5. Mike-

    The other acting story of the year is Michael Fassbender, who should have rightfully won this for Shame (as well as Jane Eyre, X: Men and A Dangerous Method). Talk about diametrically opposed characters and performances. One could find high notes in each, but to deny Fassbender Shame, where there is literally nothing he doesn’t do physically and emotionally, with such a level of transparency and exposure and complexity (the New York, New York scene, his expressions during the three-way sex scene and the big dock scene near the end), that honestly, while I loved Pitt in Tree of Life, this doesn’t seem just. To me, his performance in Moneyball was aces but not deep; even his scenes with the daughter he pushed emotion and couldn’t wring a tear.

  6. Rashad’s always great when he says things like “Credibility out the window.” I wonder if his mom ever tells him that HIS credibility’s out the window, after he fucks up taking out the trash or something.

  7. THE ARTIST is the film with unmistakable and established momentum, Jeff, not Moneyball…but nice try.

    Director and Best Picture – Oscars here we come!

  8. So I know I’m not the first to see the parallel here – Spielberg war movie goes up against little Weinstein Artisitic movie for Best Pitcure. Who will come out on top this time?

  9. Am I the only one who thinks Win Win was a bunch of overly sentimentalized, sitcom-level pap? Like a feature length version of when the Seavers brought in Leo on Growing Pains with about as much to say? There were some seriously cringe-inducing, embarrassing moments of unearned schmaltz in that thing. Ending plot with the mom and ultimate resolution of the film was pretty good. and Burt Young was fun. But… really overall thought it was just… suburbanized drab…

  10. I assume this means that there was a Descendants-Tree of LIfe split and The Artist was the compromise.

    I wouldn’t say a bad choice. An enjoyable film, but an awfully light choice.

  11. So both of the adult actors in Tree of LIfe win, but not the director or film. Does anyone else think of Tree of LIfe as an actor-y movie? Isn’t it the definition of a director’s film?

  12. Hey, K. Bowen, WE GET IT ALREADY.

    Jesus CHRIST, what are you, like 24 years old? Enough with the fucking TREE OF LIFE, it’s NOT THAT GOOD, it’s kind of embarrassing and not really that profound.

    OH WOW LOOK A JELLYFISH IT’S THE CREATION SEQUENCE, TEARS SOB WHOOOO. Fucking BORING.

    Get a new pet cause.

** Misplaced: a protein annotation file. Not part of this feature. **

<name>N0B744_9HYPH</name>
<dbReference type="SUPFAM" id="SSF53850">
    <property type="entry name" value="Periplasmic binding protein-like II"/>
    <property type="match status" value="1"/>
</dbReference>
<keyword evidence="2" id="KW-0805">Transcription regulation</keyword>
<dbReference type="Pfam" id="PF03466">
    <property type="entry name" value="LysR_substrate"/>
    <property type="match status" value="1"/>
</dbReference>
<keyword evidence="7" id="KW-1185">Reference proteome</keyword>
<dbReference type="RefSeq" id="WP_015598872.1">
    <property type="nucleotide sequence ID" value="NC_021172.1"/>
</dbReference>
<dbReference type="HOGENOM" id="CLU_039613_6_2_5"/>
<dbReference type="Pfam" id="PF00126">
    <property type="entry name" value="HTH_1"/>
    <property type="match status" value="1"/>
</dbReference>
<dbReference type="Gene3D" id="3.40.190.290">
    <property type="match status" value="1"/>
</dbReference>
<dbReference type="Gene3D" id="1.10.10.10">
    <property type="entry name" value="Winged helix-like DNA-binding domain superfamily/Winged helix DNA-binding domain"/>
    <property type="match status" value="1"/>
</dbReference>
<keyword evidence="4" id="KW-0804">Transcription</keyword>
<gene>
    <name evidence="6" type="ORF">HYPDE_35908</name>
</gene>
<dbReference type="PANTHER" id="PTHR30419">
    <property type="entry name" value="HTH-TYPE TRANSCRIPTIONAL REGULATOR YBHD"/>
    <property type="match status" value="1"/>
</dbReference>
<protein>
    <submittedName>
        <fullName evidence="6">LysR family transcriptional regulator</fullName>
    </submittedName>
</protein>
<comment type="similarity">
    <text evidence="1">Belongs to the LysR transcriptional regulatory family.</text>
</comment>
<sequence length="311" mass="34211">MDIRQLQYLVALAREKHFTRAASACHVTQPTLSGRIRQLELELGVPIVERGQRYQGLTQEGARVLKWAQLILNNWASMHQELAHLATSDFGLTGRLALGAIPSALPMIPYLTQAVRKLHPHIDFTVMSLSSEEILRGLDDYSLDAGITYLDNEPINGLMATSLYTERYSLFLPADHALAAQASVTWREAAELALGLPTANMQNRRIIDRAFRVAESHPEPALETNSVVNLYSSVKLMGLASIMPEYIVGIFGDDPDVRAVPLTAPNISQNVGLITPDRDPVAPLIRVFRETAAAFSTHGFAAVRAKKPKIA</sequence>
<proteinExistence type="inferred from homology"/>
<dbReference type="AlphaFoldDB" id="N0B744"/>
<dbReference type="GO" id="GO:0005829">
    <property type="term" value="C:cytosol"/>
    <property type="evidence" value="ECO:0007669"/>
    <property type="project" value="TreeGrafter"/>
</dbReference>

13. @K Bowen:

    They won for their body of work this year, especially deserved in Chastain’s case. If/when they are nominated for a single film at subsequent awards programs, their chances of winning will go down.

    But yes, it is a director’s film foremost. Does anybody ever spill the beans on how the voting transpired at the various critic’s group votes?

  14. This is a bit surprising – the NYFCC usually goes for something dark and/or Foreign. This is a group that once picked ‘Cries And Whispers’ as its Best Picture, for God’s sake.

    “The Artist” is certainly enjoyable, and yes, that dog is dymamite, but…’tis but a trifle. Luckily, that’s all it aims to be, so I had a good time. Seems like it may just be a safe choice by the Circle – I’d be interested to know if they split ballots on other movies, then just said ‘fuck it’ and picked something they could all agree on. It’s happened before.

    And finally, add me to the list that thought “The Tree Of Life” was full of shit up to its neck. Just because something aspires to be profound does not automatically mean it succeeds. At least the Euro-Malick (Von Trier) managed to reign in his inherent batshit-craziness enough to make a compelling movie, even if he’s the only one who truly understands it. Plus Kirsten Dunst in the buff….that beats dinosaurs and shots of molten lava any day of the week.

  15. For the record, the last non-English-language film that won Best Picture from the NYFCC was Amarcord. The Artist is as close as they’ve come since.

  16. Dear Lex,

    I know you were bored. You were probably confused and disappointed by seeing the only film this year without the trailer for Jack and Jill.

  17. K. Bowen…

    No, I was bored because, as a point of direct comparison and though they came out later, both Lars Von Trier and Jeff Nichols each made not-dissimilar movies to ToL that wipe the floor with it in terms of emotion, heft and style.

  18. I thought the award was for Best Picture, not Most Important And/Or Very Serious One. If THE ARTIST is indeed a superb film, then the fact that it’s a trifle shouldn’t matter. The Academy once gave Best Picture to things like IT HAPPENED ONE NIGHT and YOU CAN’T TAKE IT WITH YOU, which are even more “trifling” than THE ARTIST.